ALBANY — Electric bikes and scooters won’t be coming to New York anytime soon, after Gov. Andrew Cuomo vetoed a bill Thursday that would legalize the increasingly popular modes of transportation.
Cuomo introduced legislation in his 2019 Executive Budget that would legalize e-bikes and e-scooters conditional upon the inclusion of safety measures such as a lower speed limit, mandatory helmets, lights and bells, and the prohibition of operating them while under the influence.
The State Legislature nearly unanimously passed the drafted bill in June with bipartisan support. However, Cuomo wasn’t impressed with the final result.
“The Legislature’s proposal inexplicably omitted several of the safety measures included in the budget proposal,” Cuomo wrote in his veto explanation. “Failure to include these basic measures renders this legislation fatally flawed.”
Cuomo cited a study that found head injuries have tripled in the past 10 years because of the use of e-bikes and e-scooters, of which two-thirds of victims were not wearing helmets.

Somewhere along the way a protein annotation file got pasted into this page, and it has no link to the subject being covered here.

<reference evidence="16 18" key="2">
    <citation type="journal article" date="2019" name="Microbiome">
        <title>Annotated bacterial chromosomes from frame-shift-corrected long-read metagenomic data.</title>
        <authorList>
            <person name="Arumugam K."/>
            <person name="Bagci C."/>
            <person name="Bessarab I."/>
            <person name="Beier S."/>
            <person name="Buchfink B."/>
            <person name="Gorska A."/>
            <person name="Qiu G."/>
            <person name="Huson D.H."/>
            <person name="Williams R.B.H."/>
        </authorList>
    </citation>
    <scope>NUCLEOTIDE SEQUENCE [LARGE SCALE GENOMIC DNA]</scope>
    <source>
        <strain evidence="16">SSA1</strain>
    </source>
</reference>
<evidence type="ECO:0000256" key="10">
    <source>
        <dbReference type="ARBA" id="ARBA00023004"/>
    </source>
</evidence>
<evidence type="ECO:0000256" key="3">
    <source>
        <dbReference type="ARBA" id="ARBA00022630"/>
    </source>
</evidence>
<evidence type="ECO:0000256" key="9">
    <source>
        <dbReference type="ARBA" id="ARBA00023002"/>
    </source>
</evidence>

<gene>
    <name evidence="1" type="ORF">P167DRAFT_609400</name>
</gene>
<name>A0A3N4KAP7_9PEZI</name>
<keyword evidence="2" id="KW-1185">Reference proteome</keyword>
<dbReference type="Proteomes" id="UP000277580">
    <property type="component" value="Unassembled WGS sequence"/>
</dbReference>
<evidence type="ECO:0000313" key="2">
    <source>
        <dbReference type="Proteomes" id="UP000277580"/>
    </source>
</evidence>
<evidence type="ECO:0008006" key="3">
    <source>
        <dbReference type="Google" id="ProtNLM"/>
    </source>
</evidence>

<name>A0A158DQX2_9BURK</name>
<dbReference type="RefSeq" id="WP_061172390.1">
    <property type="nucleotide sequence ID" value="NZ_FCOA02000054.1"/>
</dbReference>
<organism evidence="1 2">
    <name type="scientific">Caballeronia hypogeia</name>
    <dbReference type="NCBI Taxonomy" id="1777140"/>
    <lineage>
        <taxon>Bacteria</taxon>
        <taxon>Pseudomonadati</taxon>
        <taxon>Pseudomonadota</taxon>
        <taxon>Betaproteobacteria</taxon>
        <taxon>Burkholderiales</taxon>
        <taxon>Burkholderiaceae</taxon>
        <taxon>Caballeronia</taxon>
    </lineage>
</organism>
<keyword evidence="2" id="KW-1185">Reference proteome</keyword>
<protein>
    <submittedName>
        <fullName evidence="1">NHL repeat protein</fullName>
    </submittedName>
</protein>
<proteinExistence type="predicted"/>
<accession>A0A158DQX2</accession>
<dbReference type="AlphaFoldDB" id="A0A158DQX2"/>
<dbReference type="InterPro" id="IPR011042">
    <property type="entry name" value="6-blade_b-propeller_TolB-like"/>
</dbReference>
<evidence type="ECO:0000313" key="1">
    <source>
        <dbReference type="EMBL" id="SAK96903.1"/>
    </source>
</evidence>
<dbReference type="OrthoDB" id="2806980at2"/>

The veto was a blow to several constituencies, predominantly in New York City: scooter companies that operate in dozens of cities in the United States and abroad and see New York as a lucrative, untapped market; delivery workers in New York City who rely on an illegal form of transportation to earn a living; and those pressing for ways to ease congestion on New York City’s traffic-choked streets.
The Hudson, Catskill, Watertown and Batavia police departments did not respond to requests for comment on the issue of illegal operation of e-bikes and e-scooters locally.
Danny Harris, the executive director of Transportation Alternatives, an advocacy organization, said in a statement that “Governor Cuomo, a supposed champion for immigrants and the working poor, has failed to protect 40,000 low-wage, mostly immigrant workers in New York.”
With his veto, Harris added, the governor had “blocked a critical path forward for new transportation alternatives that address congestion, reduce emissions and improve access to opportunity for all New Yorkers.”
The New York Times Wire Service contributed to this story.
Massarah Mikati covers the New York State Legislature and immigration for Johnson Newspaper Corp. Email her at email@example.com, or find her on Twitter @massarahmikati.